Year: 2003

A Great Leveler: Sri Lanka’s Factions Deal with the Tsunami

Citation:

Jeffrey, Paul. 2005. “A Great Leveler: Sri Lanka’s Factions Deal with the Tsunami.” Christian Century 122 (3): 8-10.

Author: Paul Jeffrey

Abstract:

Deals with the impact of the Indian Ocean tsunami on the social and political tensions in Sri Lanka on December 26, 2004. Result of the civil war in the nation which was caused by ethnic strains between Sinhalese and Tamils; Interest of Buddhists in making the country an officially Buddhist state and to criminally punish religious conversions; Efforts of various Sri Lankan ethnic and religious groups to provide aid to the victims of the disaster. (EBSCO)

Topics: Environmental Disasters, Humanitarian Assistance Regions: Asia, South Asia Countries: Sri Lanka

Year: 2005

Constitutional Engineering: What Opportunities for the Enhancement of Gender Rights?

Citation:

Waylen, Georgina. 2006. “Constitutional Engineering: What Opportunities for the Enhancement of Gender Rights?” Third World Quarterly 27 (7): 1209–21.

Author: Georgina Waylen

Abstract:

The majority of feminist scholars have neglected the impact of constitutional design to date. But it has recently come to the fore, as institutional engineering has been a key part of the efforts to ‘build democracy after conflict’ (or impose it from the outside), most notably in Iraq and Afghanistan. This paper will examine some contrasting experiences of constitutional design (with evidence drawn primarily from some transitions to democracy) and draw out some wider lessons for feminists exploring effective strategies to enhance gender rights. It will also widen the debate from the institutional concerns that have predominated to date, namely quotas as a mechanism to enhance women's descriptive representation and, to a lesser extent, national women's machineries as a mechanism to enhance women's substantive representation. It will focus more broadly on the opportunities that constitutional design can provide to embed women's rights more securely and create an enabling framework that can subsequently be used toenhance all forms of women's rights, not just civil and political ones.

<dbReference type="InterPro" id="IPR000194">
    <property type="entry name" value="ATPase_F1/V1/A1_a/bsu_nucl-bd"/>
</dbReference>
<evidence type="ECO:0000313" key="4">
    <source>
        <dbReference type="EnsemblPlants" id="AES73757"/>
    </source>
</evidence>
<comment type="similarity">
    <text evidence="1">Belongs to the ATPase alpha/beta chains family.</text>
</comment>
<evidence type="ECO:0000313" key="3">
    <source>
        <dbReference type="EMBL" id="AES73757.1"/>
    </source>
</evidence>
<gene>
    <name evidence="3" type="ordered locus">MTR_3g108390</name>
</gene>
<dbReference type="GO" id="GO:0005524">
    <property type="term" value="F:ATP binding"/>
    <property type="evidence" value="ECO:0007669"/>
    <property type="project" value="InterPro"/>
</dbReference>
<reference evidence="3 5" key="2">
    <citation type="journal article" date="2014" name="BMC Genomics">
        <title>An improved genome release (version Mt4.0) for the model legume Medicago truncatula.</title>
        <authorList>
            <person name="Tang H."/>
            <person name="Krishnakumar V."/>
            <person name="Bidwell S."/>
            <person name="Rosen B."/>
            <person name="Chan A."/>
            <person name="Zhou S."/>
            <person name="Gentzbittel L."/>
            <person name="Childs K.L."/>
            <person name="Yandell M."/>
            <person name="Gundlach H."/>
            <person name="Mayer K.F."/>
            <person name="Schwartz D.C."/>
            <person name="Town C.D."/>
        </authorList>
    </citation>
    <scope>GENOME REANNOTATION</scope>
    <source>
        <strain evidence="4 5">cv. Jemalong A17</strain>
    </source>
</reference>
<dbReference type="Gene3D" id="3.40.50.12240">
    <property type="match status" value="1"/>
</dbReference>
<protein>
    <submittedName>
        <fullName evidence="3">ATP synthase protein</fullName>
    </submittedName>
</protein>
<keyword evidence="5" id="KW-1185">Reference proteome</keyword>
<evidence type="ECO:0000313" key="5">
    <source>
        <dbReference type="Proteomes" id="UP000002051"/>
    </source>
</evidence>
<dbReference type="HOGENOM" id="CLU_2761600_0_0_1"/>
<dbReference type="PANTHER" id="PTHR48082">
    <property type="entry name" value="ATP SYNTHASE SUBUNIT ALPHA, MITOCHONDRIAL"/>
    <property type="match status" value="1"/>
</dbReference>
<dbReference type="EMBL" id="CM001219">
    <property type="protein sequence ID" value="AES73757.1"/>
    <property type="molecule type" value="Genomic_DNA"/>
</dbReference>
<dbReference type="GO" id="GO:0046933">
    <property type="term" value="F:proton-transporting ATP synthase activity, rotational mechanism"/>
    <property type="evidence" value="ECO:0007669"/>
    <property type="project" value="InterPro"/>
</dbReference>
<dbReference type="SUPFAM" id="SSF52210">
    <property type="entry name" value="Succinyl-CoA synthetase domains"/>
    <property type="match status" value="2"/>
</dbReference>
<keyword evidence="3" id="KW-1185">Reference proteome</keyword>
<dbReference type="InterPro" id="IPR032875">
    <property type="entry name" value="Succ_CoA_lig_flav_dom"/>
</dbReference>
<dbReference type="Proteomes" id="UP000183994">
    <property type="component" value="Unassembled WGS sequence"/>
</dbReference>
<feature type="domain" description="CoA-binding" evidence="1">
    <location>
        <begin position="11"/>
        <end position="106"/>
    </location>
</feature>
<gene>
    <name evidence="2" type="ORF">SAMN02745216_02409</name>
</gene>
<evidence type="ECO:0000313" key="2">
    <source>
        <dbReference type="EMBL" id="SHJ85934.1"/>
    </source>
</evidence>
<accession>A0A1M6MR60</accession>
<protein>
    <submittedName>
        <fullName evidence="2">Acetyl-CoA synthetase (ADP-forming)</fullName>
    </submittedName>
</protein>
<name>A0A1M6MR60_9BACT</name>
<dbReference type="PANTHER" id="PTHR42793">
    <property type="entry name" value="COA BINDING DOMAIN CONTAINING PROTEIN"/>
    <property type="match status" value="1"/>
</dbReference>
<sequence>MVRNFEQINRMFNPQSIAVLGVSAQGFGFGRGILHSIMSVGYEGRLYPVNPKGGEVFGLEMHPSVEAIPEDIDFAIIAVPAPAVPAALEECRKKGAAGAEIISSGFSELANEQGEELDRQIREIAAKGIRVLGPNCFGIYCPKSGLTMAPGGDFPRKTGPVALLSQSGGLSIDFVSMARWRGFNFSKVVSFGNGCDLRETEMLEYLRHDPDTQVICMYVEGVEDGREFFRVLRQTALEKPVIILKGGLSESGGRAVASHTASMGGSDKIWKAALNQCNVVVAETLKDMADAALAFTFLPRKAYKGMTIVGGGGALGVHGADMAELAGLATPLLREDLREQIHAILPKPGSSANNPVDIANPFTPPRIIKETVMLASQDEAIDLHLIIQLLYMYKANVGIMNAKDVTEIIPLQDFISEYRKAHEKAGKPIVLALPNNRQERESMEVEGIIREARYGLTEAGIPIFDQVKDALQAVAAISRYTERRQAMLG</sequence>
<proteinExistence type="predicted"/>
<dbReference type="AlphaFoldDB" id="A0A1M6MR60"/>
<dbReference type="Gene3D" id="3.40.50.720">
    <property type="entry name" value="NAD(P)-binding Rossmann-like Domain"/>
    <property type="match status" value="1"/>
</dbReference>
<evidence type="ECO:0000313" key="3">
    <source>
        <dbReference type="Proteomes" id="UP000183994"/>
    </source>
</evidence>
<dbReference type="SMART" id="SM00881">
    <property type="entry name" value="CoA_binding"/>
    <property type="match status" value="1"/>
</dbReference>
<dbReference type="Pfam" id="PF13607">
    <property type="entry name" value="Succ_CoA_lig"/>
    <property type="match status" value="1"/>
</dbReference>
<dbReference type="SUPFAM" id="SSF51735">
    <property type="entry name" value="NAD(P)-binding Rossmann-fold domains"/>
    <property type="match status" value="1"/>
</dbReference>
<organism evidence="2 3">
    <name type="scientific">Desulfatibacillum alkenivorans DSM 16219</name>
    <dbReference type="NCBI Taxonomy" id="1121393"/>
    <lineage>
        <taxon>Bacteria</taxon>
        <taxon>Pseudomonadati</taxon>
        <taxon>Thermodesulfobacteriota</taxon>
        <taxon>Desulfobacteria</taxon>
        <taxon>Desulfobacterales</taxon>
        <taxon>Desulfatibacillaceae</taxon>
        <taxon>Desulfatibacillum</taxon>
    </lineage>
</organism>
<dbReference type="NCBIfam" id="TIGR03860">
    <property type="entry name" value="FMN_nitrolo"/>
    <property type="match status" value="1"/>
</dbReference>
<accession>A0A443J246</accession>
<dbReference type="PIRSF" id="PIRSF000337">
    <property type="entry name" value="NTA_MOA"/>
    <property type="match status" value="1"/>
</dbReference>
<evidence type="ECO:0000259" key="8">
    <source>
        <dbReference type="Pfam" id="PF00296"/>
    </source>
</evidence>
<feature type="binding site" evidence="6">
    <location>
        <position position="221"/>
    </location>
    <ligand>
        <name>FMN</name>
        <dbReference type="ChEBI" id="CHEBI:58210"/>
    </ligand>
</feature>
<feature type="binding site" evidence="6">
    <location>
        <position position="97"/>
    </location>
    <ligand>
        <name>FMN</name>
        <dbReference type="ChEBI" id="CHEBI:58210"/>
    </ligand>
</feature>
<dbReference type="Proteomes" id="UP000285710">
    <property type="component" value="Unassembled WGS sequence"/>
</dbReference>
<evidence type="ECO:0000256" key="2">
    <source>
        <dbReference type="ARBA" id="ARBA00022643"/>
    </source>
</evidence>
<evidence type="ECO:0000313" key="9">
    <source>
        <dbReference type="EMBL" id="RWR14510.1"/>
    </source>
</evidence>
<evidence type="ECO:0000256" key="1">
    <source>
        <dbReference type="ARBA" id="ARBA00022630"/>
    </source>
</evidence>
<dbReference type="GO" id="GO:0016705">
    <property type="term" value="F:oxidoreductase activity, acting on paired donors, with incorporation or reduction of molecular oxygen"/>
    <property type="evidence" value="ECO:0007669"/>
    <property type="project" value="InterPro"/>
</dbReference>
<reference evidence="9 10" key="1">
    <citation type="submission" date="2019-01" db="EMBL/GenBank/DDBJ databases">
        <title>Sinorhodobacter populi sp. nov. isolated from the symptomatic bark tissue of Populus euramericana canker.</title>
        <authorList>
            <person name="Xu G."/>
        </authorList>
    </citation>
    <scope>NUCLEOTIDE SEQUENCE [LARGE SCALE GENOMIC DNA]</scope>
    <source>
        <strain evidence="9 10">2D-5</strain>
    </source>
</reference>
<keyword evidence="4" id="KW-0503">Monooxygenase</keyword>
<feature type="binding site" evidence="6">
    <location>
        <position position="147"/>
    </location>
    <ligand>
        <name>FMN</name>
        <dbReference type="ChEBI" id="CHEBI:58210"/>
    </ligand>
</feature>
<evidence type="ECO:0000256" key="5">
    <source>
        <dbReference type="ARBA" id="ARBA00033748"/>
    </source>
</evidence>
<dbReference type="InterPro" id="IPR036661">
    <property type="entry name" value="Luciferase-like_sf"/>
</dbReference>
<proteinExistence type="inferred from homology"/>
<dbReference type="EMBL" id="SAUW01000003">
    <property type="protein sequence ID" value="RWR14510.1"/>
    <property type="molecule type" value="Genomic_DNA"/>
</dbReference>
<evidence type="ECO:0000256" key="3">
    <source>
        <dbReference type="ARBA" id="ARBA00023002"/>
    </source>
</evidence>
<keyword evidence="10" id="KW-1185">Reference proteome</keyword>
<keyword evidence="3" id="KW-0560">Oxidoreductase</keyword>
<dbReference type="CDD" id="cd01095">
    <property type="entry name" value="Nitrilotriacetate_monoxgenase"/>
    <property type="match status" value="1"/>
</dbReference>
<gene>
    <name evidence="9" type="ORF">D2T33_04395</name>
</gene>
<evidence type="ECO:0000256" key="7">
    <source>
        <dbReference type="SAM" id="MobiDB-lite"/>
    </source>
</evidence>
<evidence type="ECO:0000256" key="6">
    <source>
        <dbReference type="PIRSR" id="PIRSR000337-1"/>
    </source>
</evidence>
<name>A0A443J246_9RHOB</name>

Topics: Feminisms, Gender, Women, Governance, Constitutions, Quotas, Post-Conflict Governance, Peacebuilding, Political Participation, Post-Conflict, Post-Conflict Reconstruction, Rights, Women's Rights Regions: MENA, Asia, Middle East, South Asia Countries: Afghanistan, Iraq

Year: 2006

Caution Nation-builders: Gender Assumptions Ahead

Citation:

Benard, Cheryl. 2008. “Caution Nation-builders: Gender Assumptions Ahead.” The Fletcher Forum of World Affairs 32 (1): 25-37.

Author: Cheryl Benard

Abstract:

The article presents a series of recommendations based on a case study of post-Taliban Afghanistan in order to examine the issue of gender as it relates to post-conflict stabilization and nation-building. The recommendations include: taking the concept of human security seriously; increasing access to nontraditional roles while also strengthening women's capacity to earn a livelihood through the monetization of traditional activities; building reliance on civil society; and improving data collection and assessment strategies for measuring women's baseline situation and for gauging the effectiveness of programs in post-conflict interventions. (ResearchGate)

Topics: Development, Gender, Women, Livelihoods, Post-Conflict, Post-Conflict Reconstruction, Security, Human Security Regions: Asia, South Asia Countries: Afghanistan